The 2020 Republican National Convention

Image courtesy of Vox

By Franchetta Groves

This week the Republican Party held their National Convention to rally support for President Donald Trump in the 2020 election. Due to the COVID-19 pandemic, the convention this year did not have as many attendees, but many speakers did attend in person. The primary location was in Charlotte, N.C. as well as at the Andrew W. Mellon Auditorium in Washington, D.C.

This year’s speakers supported the president and boasted of the successes of this administration over the last four years. Speakers included many members of the Trump administration, congressmen, as well as American citizens voicing their support for the president. Many speeches concentrated on the economy, the effects of the coronavirus epidemic, and law and order. 

With the effects of the pandemic and racial unrest in recent months, many of those featured spoke with patriotism and the “American way” to overcome these obstacles. They addressed these problems by saying that we need to overcome them together as one nation. 

“Even on our worst day we are blessed to live in America,” spoke Nikki Haley, former United Nations ambassador. Haley’s speech focused on coming together as Americans and the strength in unity. 

Speakers, such as senator of South Carolina Tim Scott, testified to the successes of the Trump administration specifically in the economy. Scott spoke of “opportunity zones” which he and the President have worked on together. He boasted that these opportunity zones brought in development from outside businesses and that $75 billion had been brought in from the private sector. 

A commonality of the convention was to attack and criticize Democratic candidate Joe Biden and his running mate Senator Kamala Harris. The Democratic ticket faced criticism of failing to establish law and order, weakness on foreign policy, and plans to implement socialism into the American economic system. Former Mayor of New York City Rudy Giuliani even claimed that “Democratic leadership has led to rioting and looting.”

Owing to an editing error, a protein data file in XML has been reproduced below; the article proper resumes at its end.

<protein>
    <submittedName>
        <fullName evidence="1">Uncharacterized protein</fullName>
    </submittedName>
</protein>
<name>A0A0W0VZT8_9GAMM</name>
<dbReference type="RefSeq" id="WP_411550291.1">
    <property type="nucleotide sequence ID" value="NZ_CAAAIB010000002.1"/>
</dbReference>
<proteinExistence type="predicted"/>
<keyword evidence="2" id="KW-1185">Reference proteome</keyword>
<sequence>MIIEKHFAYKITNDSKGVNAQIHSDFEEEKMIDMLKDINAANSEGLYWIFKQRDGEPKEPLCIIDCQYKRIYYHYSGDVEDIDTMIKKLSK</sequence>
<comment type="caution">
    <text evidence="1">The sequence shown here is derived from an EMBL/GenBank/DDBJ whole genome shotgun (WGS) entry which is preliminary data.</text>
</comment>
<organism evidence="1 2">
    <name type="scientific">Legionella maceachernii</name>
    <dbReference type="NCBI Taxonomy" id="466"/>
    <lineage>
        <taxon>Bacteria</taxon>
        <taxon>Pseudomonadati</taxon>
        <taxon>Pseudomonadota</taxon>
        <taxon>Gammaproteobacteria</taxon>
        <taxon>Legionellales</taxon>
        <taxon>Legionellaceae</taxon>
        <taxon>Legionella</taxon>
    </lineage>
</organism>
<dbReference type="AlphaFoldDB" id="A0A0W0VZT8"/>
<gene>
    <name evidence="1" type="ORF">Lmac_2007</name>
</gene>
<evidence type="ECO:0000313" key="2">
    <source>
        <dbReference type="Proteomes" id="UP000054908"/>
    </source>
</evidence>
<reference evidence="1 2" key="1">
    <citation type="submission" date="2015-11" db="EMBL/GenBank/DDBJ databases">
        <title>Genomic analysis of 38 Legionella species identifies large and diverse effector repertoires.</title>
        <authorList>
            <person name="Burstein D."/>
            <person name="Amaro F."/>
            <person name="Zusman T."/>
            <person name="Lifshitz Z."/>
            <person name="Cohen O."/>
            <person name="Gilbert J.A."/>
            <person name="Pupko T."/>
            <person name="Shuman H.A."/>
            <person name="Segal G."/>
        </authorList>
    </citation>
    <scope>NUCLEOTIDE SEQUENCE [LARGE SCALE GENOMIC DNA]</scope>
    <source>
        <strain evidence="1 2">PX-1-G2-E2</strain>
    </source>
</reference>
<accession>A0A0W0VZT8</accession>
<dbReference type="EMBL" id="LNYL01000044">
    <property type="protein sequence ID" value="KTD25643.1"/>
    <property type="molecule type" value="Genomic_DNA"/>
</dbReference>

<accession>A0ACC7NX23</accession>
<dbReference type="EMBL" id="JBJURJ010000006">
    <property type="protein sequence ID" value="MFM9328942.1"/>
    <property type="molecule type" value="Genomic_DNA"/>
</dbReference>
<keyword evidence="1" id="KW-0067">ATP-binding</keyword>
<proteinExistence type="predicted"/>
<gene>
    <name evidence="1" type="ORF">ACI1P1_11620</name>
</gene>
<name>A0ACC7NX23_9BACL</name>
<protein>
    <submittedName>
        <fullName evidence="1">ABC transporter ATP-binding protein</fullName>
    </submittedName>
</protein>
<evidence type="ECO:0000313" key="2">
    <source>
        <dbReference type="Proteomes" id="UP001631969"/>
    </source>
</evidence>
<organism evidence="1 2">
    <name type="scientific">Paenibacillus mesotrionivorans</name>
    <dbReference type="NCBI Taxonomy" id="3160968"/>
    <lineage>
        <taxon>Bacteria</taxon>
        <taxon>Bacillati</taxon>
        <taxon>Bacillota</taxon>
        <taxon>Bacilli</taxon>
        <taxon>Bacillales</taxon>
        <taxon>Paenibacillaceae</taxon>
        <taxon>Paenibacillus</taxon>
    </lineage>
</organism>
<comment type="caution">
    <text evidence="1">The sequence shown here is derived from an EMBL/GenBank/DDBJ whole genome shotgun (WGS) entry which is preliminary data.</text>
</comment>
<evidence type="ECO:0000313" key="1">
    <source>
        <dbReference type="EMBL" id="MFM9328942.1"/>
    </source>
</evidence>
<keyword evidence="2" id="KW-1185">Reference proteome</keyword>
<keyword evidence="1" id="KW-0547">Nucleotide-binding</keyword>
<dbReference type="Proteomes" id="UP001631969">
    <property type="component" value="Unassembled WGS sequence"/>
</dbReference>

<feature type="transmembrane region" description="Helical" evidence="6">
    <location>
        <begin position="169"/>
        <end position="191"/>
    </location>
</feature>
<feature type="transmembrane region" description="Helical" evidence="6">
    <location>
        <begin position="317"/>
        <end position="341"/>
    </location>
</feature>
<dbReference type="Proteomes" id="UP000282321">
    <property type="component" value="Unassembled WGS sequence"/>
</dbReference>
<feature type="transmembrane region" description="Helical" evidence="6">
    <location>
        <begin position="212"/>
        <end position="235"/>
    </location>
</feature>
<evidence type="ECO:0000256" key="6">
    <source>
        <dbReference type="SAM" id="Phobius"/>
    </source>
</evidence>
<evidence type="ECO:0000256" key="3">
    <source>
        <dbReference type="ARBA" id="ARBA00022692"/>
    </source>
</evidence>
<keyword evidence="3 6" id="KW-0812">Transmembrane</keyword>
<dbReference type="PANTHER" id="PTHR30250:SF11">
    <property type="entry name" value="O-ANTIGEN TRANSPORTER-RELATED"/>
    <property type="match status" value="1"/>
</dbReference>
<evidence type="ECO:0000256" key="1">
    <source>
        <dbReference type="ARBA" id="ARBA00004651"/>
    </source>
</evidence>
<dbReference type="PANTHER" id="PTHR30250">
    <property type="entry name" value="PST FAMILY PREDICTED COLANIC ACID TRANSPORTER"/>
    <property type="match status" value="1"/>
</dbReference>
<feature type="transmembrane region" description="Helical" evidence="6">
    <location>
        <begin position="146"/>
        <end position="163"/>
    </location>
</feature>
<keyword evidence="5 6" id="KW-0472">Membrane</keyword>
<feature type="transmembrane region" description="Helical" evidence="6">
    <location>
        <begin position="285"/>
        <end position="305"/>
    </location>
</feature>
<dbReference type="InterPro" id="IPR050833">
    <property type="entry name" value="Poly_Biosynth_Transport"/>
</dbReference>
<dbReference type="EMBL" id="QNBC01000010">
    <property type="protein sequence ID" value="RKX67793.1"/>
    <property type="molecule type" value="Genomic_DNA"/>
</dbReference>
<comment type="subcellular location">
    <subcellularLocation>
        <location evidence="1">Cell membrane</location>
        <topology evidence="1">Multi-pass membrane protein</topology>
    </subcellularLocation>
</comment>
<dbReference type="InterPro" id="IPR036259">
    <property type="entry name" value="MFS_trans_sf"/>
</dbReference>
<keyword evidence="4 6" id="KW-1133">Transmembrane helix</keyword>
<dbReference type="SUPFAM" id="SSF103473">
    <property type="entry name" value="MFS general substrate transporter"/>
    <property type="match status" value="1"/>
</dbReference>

The recent protests and riots in Kenosha, Wis. in response to the shooting of Jacob Blake were also a topic of discussion. Many speakers critiqued the left and Democratic Party for not enforcing law and order. Vice President Mike Pence and many others called to “back the Blue” and stand with law enforcement. The wife of David Dorn gave an emotional testimony to the night her husband was shot in the line of duty this June, during protests in response to the killing of George Floyd. 

While many have attacked Trump for his response to the racial unrest and police brutality, some speakers, such as Ben Carson, argued that this administration has done good things for the African American community. Carson cited the President’s prison reform policy, support of school choice, and the lowest black unemployment rate before the pandemic, as evidence for this. 

The Republican party’s pro-life stance was also a major topic of discussion with speakers Sister Dede Byrne and Abby Johnson. Johnson is a former employee of Planned Parenthood, and after watching an abortion procedure became an activist of the pro-life movement. Sister Byrne has worked as a pro-life activist for many years and called Donald Trump, “the most pro-life president we have ever had.” 

The convention ended Thursday, August 27th, and concluded after President Trump spoke. In his speech, Trump accepted the nomination as the Republican candidate in the 2020 election and proceeded to talk about the successes of his administration. Trump’s speech focused on rebuilding a strong economy, protecting America from harm, and establishing unity as American citizens. 

“This year’s RNC was a spectacular love letter to America. There were so many unforgettable moments such as congressional candidate Madison Cawthorn standing for the Pledge of Allegiance, Ann Dorn’s heart-wrenching experience with her husband’s death, and Abby Johnson giving a chilling story about the truth about abortion,” said Sophomore Politics major Michael Ippolito, “Not to mention President Trump’s incredible speech that spoke to the heart of Americans. The RNC did an excellent job, and I am ready to see what happens this year.”

Other students were not as impressed with the convention this year. 

“When watching the RNC, I found numerous examples of why I refuse to re-elect this man again in November. His key speakers were either related to him or were motivated by the freedom of his hateful rhetoric. The claims that Joe Biden was simply in politics for his own livelihood seemed like satire considering the blatant nepotism in his cabinet,” commented sophomore Andrew Green, “To finish the convention, in the true tradition of Donald Trump’s presidency, he defied public health standards set for the safety of the public while simultaneously breaching an act close to a century old, made to protect our lands, institutions, and programs from the threat of politicization.”

With the 2020 election under 70 days away and the presidential debates right around the corner, each campaign will be hoping to drum up support and voters. Across the national average, Trump did see a one or two-point bump in polling post-convention; however, he is still polling behind Joe Biden. With a close race, both campaigns may need to restrategize, and much is riding on the debates in the coming weeks. 

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